MILAN, Italy — Running themes throughout this season have been protection and safety, logical responses to the climate of crisis that is wracking the present. But, in their second show for Jil Sander, Lucie and Luke Meier projected those ideas into the future, to a life beyond all this chaos. Or at least a future as it was imagined by the past, particularly in the sci-fi classic “2001: A Space Odyssey,” where a spiritual rebirth was achieved by transcendence over technology. Luke admitted to a nostalgia for that future. “It’s possible again,” he said optimistically.
So maybe the serene beauty of the collection could be construed as quiet optimism. The models were cocooned in monochrome, white, black, grey, but also head-to-toe cerulean, tomato and celadon. Some of them carried baby duvets. Others were swaddled in them. Softness reigned supreme. “The fabrics cocoon on their own,” said Luke. Even a corset detail came in felt, softening the idea of restriction.
The other decorative element was a wallpaper-y print which, woven in purple lurex, had a rococo edge. I thought of the room where the astronaut David Bowman ends up in “2001,” surrounded by relics of human civilisation. That may sound like an Ingrid-it’s-only-a-movie stretch, but it wasn’t so far off what the Meiers were thinking too. As much as there was a spirit of optimism, there was inevitably the melancholy that attaches itself to nostalgia. You scarcely needed Leonard Cohen croaking “Bird on a Wire” on the soundtrack to remind you of that. Equally melancholic: the square of white plastic that accompanied the invitation. As a reminder of environmental crisis, it unwittingly amplified the point the Meiers were making about the need for a new consciousness.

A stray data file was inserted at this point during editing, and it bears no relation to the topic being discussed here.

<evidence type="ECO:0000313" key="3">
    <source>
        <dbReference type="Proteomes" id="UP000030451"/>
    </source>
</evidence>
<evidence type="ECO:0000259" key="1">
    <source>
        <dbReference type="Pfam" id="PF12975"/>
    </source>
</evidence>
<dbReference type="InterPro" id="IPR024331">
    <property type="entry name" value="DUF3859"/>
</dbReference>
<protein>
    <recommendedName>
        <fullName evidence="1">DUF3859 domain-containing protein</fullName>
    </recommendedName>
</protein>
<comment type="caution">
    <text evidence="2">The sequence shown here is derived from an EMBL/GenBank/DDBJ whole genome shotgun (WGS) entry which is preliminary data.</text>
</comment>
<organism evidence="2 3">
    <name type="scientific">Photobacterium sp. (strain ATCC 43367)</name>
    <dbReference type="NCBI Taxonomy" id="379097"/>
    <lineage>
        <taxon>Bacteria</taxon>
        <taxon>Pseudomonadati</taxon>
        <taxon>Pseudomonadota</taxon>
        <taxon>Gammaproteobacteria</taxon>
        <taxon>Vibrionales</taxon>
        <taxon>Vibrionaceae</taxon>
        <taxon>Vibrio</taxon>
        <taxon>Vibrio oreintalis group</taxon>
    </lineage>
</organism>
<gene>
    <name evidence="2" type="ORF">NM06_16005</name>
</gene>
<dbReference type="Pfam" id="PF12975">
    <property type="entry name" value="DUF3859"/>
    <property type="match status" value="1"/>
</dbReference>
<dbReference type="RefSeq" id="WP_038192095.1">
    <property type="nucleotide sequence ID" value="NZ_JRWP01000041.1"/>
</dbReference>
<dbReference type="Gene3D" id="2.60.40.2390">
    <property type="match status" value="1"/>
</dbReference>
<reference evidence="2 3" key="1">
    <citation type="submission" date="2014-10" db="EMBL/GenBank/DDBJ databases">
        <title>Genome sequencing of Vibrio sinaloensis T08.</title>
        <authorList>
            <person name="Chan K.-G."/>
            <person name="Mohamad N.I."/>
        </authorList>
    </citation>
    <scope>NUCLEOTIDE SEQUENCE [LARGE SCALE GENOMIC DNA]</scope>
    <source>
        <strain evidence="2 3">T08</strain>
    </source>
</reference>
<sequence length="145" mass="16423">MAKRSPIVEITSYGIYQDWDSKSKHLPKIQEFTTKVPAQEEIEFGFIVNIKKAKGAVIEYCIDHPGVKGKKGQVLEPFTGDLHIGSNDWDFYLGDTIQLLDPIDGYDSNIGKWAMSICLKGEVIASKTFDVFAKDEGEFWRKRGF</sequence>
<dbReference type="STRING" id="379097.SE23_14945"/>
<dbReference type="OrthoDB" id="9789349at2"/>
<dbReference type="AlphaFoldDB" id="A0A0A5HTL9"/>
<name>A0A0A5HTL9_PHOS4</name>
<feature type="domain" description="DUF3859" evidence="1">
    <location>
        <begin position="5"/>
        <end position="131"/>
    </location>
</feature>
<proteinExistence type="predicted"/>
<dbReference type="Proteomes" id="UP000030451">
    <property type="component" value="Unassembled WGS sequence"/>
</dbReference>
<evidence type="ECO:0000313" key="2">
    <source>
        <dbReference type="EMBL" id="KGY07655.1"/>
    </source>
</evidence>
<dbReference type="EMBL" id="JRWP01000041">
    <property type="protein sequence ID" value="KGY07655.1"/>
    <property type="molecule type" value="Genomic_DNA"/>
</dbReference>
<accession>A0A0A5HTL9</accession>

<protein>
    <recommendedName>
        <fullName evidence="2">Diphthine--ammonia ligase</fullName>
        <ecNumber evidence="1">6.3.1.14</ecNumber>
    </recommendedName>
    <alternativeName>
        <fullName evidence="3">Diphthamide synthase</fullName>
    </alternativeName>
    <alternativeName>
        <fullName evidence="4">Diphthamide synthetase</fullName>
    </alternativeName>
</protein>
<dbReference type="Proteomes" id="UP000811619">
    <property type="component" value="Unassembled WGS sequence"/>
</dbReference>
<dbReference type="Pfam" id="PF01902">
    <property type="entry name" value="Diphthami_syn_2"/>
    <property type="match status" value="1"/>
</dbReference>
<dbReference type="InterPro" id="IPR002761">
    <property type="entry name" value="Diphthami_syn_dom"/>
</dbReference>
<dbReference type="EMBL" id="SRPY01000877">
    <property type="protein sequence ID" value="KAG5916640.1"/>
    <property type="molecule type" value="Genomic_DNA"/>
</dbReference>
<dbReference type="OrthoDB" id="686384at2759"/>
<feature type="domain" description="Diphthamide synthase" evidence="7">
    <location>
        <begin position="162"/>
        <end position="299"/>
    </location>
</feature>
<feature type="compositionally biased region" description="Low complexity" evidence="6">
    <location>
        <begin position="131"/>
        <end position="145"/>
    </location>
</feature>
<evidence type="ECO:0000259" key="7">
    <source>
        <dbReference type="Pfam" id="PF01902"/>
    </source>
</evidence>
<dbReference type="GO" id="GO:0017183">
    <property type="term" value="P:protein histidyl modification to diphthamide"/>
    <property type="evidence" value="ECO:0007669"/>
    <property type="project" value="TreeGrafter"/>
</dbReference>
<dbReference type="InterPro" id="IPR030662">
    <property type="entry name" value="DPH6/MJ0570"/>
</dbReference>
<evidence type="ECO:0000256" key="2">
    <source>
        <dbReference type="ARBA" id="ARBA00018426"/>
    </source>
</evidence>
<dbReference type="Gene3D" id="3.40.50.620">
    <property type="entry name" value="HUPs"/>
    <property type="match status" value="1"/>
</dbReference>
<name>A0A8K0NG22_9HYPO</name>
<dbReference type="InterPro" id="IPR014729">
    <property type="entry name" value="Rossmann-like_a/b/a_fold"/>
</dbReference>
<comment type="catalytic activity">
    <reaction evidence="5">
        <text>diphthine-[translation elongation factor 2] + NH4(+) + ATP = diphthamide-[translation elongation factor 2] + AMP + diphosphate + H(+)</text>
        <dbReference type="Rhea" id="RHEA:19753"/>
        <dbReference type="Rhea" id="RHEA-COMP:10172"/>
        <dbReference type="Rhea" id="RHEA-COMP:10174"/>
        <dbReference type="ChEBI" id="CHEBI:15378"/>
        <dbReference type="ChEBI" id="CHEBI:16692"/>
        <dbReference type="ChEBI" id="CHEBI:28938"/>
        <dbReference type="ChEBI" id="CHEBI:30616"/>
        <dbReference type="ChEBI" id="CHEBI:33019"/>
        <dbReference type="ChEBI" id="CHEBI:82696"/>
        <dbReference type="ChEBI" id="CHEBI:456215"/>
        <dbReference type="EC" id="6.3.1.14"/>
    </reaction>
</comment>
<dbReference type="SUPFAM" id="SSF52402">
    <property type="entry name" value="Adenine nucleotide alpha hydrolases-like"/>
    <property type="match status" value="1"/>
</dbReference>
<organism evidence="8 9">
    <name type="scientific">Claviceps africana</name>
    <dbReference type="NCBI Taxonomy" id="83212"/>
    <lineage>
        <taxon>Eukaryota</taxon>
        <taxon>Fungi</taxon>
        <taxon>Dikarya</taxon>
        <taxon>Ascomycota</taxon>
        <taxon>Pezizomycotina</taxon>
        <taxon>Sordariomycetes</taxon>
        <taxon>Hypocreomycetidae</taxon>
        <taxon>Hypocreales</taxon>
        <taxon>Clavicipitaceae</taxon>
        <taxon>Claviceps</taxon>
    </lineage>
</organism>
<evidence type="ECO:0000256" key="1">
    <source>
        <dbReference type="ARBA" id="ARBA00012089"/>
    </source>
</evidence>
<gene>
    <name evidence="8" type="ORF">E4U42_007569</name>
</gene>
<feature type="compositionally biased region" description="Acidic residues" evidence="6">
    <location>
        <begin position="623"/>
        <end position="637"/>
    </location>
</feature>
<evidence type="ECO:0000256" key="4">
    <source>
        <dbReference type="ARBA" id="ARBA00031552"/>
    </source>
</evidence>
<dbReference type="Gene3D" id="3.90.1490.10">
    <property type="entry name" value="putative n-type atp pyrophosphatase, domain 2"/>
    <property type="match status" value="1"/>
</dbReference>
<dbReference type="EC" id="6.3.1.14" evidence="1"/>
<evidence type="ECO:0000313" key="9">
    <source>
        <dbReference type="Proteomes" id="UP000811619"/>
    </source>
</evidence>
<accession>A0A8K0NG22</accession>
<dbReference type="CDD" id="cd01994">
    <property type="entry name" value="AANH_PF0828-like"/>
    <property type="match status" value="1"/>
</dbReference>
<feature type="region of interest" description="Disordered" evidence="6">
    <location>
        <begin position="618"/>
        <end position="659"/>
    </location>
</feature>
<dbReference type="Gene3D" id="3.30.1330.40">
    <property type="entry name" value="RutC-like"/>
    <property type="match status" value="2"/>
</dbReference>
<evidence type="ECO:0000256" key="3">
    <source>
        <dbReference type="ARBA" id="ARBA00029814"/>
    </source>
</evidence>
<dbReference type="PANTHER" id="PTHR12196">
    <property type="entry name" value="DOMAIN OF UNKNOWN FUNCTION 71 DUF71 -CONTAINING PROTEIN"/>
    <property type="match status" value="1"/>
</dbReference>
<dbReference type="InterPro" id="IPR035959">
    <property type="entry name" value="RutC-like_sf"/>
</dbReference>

Sidebar: like Missoni earlier in the day, the Jil Sander show was maximally enhanced by showing the men’s and women’s collections together. Compatibility to the power of 2!